Daily Auto Insurance

Budget: Insurance premium tax rises

Households buying car, house and holiday insurance will find premiums rise following the new chancellor announced significant increases to insurance premium tax (IPT).

Currently, people buying general insurance products C including car and home insurance C pay a 5% levy as part of the overall price.

But from 4 January buy they’re going to pay 6% tax. The growth will mean the regular motor insurance buyer will pay 18 a year in tax over a typical 300 premium.

Young drivers who pay more achieable premiums might be hit hardest. A few will see their vehicle insurance bills rise by 15 annually pick up. The growth comes at one time when drivers previously seen their premiums get higher as insurance costs have risen in the last Year.

Those buying holiday insurance, and car or truck and electronic goods warranties C which up to now incurred IPT at 17.5% C can be taxed at 20%. Likewise, tax on gas boiler system health insurance policies sees an expansion to 20%, a typically rise of 4 12 months.

The move, that is widely expected, weren’t badly as feared by the insurance industry, which had predicted there may be a doubling in the general insurance rate to 10% C a move that is going to have raised 2.3bn.

Eric Galbraith, chief executive from the British Insurance Brokers’ Association (Biba), expressed disappointment that your government had chosen to go ahead having an increase which is termed a tax to the prudent C those who buy insurance.

“Biba’s research during the past year established that businesses and consumers were reducing protection plans as a result of the recession, and we’re concerned that increases to insurance premiums as a consequence of IPT can lead to a little more forward underinsurance or perhaps a deficiency of insurance protection. The last thing young people need within a financial crisis is often a higher insurance bill,” he said.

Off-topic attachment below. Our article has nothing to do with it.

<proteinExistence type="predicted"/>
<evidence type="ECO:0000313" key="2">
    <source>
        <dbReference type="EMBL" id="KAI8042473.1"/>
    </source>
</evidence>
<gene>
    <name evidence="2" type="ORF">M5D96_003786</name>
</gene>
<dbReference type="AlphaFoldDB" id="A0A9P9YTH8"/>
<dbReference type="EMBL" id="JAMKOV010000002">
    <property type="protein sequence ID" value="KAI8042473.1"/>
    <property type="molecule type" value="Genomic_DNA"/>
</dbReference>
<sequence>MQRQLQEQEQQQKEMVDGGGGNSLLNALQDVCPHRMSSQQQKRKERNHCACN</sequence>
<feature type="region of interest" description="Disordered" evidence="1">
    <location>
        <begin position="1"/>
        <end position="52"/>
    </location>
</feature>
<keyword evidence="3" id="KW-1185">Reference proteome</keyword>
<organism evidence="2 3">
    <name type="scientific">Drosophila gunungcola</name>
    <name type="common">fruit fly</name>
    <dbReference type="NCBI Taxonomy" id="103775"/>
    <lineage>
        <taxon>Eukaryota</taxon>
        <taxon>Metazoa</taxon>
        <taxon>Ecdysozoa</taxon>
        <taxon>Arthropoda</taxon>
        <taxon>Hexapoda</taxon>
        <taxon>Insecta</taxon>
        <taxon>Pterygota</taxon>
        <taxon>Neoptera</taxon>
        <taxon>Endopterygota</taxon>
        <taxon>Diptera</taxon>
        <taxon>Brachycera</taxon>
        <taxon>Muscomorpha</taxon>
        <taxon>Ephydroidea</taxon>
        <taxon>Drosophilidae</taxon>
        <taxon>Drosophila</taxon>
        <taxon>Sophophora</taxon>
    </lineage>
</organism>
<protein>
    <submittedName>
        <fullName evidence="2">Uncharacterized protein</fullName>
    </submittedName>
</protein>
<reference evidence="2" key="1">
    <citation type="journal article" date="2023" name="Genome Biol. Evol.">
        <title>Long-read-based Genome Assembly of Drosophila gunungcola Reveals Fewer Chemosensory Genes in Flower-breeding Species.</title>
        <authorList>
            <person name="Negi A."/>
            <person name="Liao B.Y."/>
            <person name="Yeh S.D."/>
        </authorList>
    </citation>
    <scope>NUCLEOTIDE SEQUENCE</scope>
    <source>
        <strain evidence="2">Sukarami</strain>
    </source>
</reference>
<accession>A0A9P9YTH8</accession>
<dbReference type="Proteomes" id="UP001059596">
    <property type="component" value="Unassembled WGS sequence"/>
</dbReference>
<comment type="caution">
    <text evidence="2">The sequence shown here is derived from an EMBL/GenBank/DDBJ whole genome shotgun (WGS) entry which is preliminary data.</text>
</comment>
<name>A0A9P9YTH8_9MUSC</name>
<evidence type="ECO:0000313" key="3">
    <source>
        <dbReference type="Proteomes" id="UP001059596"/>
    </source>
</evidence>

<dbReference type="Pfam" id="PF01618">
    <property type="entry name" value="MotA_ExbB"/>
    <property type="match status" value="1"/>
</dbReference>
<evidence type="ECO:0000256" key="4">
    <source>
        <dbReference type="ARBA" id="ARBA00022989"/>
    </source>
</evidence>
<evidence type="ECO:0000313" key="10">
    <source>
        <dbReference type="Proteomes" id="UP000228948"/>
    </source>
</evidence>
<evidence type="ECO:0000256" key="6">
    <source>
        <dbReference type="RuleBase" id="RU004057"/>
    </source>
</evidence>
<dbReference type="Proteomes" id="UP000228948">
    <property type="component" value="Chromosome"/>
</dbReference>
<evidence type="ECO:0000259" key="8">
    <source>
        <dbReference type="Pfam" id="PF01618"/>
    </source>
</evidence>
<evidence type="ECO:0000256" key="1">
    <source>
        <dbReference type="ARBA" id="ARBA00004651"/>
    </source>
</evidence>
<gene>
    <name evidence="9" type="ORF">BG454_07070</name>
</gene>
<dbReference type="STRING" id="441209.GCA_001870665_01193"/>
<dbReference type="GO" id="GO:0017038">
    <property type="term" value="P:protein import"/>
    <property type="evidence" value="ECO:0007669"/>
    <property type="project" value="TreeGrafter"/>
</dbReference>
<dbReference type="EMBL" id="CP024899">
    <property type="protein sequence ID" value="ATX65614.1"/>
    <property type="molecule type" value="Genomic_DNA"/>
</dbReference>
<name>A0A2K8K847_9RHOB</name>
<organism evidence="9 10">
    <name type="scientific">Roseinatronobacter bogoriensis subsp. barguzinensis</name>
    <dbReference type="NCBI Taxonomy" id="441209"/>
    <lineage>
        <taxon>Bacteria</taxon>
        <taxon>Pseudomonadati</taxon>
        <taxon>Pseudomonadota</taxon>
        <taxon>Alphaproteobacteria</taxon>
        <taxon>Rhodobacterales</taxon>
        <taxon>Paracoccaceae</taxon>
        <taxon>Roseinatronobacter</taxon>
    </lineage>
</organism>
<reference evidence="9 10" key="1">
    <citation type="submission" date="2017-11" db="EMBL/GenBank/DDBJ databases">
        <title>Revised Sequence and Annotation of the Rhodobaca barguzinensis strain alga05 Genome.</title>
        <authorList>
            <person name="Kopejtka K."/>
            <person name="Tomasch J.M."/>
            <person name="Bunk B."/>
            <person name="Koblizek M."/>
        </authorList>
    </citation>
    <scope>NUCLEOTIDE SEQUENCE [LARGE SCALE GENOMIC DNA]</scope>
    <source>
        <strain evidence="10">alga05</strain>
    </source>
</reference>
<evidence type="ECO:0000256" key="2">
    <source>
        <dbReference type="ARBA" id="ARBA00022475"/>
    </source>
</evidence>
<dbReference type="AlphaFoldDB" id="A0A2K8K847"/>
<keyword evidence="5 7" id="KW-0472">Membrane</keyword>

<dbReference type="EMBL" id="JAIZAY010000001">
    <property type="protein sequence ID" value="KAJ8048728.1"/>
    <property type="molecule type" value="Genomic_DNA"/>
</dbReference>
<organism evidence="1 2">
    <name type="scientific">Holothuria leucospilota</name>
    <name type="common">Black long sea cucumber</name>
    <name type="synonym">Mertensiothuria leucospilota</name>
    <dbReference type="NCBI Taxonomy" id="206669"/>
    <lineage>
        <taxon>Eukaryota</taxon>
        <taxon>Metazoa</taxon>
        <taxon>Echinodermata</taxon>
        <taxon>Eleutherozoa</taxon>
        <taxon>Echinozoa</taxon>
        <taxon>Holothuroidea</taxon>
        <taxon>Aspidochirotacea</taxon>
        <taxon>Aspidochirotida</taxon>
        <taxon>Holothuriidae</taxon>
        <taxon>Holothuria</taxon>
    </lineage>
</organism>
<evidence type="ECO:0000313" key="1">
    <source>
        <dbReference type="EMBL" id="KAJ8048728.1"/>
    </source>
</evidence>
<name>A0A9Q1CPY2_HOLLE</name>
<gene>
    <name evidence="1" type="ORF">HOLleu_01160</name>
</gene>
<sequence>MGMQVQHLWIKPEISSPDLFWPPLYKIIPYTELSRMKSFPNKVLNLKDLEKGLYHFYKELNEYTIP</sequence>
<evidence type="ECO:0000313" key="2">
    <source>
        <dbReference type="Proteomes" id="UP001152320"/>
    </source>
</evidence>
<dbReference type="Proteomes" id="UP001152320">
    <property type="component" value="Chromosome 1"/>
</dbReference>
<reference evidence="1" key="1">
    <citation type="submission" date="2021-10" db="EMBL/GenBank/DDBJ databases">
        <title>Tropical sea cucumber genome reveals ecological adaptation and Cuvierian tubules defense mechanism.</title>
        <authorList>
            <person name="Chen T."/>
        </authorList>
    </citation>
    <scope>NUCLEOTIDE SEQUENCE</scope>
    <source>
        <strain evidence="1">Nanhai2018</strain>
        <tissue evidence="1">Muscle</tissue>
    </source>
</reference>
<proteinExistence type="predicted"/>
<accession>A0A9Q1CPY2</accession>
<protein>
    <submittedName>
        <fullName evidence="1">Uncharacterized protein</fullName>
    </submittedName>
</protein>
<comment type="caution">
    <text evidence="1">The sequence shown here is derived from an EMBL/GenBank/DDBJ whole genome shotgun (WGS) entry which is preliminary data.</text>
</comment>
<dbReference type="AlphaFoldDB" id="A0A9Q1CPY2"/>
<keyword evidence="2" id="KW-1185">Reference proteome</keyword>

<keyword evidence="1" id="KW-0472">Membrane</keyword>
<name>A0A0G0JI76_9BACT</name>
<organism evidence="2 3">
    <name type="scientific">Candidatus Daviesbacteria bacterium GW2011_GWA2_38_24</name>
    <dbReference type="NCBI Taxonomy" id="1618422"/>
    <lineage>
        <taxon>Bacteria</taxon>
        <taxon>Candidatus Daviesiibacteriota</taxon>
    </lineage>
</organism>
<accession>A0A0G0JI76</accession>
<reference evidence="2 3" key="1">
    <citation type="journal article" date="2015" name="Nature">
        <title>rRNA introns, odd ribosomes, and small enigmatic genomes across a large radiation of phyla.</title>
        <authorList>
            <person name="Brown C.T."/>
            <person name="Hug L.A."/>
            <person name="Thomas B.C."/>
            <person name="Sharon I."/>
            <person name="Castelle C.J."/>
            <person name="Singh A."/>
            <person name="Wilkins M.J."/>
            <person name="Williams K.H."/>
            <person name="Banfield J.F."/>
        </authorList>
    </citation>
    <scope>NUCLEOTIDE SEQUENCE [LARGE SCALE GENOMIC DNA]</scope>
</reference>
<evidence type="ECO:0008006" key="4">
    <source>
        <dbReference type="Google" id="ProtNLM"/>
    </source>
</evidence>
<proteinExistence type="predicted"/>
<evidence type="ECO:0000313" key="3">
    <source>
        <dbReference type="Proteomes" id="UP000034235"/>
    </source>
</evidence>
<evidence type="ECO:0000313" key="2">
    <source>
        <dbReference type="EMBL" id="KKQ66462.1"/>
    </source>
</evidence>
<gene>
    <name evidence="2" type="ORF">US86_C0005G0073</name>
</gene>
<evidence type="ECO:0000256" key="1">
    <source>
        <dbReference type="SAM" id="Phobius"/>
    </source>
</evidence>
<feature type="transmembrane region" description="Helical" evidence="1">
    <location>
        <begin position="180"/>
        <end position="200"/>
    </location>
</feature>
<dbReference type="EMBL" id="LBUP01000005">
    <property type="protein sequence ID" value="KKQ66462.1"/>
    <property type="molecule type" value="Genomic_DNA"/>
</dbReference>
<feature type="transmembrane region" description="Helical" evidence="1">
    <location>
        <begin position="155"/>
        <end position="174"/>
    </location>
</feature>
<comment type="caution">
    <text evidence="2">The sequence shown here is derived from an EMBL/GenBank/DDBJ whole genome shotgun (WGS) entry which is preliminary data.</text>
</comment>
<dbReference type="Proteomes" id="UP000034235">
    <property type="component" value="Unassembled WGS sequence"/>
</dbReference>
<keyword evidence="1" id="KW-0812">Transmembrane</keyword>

Simon Douglas, director of AA Insurance, which publishes the influential quarterly British Insurance Premium Index, said the rise will not welcomed by people buying home and motor insurance, but is less painful of computer could have been. “I am relieved the fact that increase wasn’t in excess of can it ensures that the chancellor has been hearing our concerns.

“Car insurance costs, especially, are rising immediately as insurers struggle to replenish reserves, depleted by underwriting losses. I feel we will have premium increases as much as 20% this season to your second year running. My greatest concern was that your large boost in IPT would have generated more and more people endeavoring to drive their cars without being insured.”

IPT has been available since 1994 on a one-time fee of 2.5%. It was actually increased on general insurance products to 4% in 1997 in order to 5% couple of years later. In 1997 an additional higher range of 17.5% was included in cover travel, motor and electronic policies.

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